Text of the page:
Small boats like the 23-foot Zodiac are deployed from larger U.S. Coast Guard cutters.
Three 300-horsepower outboard engines propel the Coast Guard patrol boat up and over ocean swells as its driver, or coxswain, maneuvers into position. Ahead of them is a high-performance speedboat known to the crew as a go-fast, the general term they apply to any fast-moving vessel. Once alongside, a crewman draws his Remington 870 shotgun from the gun mount near his seat. Holding its pistol grip, he runs the firearm’s action forward, then lifts the shell latch and loads four rounds.
The coxswain calls the target forward of the go-fast’s bow and directs the crewman to make ready and sight in. Immediately, the crewman raises the shotgun to his shoulder and his eyes, racks the action, chambering a round. He confirms he’s on target and tracking. At the command fire, the crewman presses the shotgun’s safety off and pulls the trigger. A single round exits the barrel and travels into the air with little recoil or sound. It travels above and forward of the go-fast unnoticed, then explodes in a violent burst of light and sound that sends a concussion through both boats.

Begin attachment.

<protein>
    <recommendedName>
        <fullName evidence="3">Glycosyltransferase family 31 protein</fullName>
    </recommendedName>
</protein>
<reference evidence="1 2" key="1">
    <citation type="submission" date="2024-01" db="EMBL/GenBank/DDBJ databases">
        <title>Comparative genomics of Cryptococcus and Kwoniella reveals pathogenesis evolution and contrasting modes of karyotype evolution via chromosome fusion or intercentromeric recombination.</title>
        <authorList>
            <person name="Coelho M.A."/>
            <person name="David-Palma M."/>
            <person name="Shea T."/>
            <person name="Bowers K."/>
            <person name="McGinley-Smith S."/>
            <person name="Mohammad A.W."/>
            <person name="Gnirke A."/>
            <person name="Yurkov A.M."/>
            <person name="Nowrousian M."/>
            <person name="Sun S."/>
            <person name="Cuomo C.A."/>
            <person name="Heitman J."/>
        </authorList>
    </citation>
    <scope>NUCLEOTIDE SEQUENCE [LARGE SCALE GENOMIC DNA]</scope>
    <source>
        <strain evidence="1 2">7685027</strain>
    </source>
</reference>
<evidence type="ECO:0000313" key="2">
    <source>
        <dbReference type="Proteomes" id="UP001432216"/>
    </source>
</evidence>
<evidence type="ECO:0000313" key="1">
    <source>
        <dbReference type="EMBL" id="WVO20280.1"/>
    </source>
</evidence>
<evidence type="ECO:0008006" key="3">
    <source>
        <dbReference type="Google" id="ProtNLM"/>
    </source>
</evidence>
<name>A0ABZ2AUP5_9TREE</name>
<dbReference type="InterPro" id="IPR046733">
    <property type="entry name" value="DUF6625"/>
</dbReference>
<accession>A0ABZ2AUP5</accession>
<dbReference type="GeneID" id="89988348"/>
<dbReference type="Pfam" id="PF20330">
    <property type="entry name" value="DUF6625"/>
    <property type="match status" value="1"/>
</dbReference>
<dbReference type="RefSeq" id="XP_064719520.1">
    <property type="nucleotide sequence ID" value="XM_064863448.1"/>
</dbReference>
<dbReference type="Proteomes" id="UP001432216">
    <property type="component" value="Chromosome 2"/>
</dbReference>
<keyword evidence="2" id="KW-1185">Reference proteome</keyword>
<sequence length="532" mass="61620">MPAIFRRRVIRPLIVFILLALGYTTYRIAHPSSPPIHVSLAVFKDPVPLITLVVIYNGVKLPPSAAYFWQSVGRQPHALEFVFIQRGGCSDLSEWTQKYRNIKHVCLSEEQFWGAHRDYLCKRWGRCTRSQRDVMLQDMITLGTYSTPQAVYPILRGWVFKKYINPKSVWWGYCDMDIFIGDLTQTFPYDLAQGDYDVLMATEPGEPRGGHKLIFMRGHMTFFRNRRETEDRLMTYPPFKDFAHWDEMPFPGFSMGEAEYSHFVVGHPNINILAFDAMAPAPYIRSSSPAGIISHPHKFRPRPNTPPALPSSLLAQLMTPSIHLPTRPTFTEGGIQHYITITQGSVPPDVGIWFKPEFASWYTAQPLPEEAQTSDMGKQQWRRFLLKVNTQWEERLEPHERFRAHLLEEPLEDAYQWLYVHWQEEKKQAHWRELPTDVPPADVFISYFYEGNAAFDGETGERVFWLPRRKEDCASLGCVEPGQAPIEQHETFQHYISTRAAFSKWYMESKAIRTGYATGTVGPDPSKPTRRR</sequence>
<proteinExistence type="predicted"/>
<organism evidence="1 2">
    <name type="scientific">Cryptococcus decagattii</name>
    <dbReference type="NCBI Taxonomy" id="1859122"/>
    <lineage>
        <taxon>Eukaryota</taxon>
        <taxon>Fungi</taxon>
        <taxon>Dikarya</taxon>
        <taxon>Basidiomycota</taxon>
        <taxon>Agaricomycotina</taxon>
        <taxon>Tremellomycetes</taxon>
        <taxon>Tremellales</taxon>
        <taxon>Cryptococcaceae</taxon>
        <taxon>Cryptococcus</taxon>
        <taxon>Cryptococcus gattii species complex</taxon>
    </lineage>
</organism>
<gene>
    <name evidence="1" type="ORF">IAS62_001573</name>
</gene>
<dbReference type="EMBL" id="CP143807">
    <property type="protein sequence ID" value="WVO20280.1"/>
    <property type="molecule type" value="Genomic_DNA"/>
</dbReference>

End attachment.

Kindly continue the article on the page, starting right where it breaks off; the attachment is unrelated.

Caught off-guard, now aware of and scared that weapons are trained on them, the suspects bring their boat’s throttles to neutral and raise their hands in surrender. Pacing close aboard, the Coast Guard slows and quickly maneuvers alongside, both hulls making contact as officers storm the deck with their weapons drawn.
Minutes before it was stopped, the go-fast, moving at top speed and covered with tarps to conceal the bales of cocaine on board, crossed an invisible line 12 nautical miles offshore and essentially entered the United States, where its crew and cargo became subject to the penalties of federal narcotics law. A U.S. Coast Guard helicopter was the first to spot the suspect vessel, finding it in spite of the dark ocean by employing a forward-looking infrared imager that detected heat from the boat and provided images with enough detail to identify specific indicators of smuggling. Acting on these observations, the helicopter’s pilot vectored a nearby patrol boat to the scene and watched as it accomplished the intercept and pulled into position behind the go-fast with a 180-degree turn at nearly 60 knots.
This is a scenario played out almost weekly in waters of the Florida Straits, Gulf of Mexico, Great Lakes and the Pacific Northwest, where smugglers employ fast boats to import drugs, people and other illegal contraband into the U.S.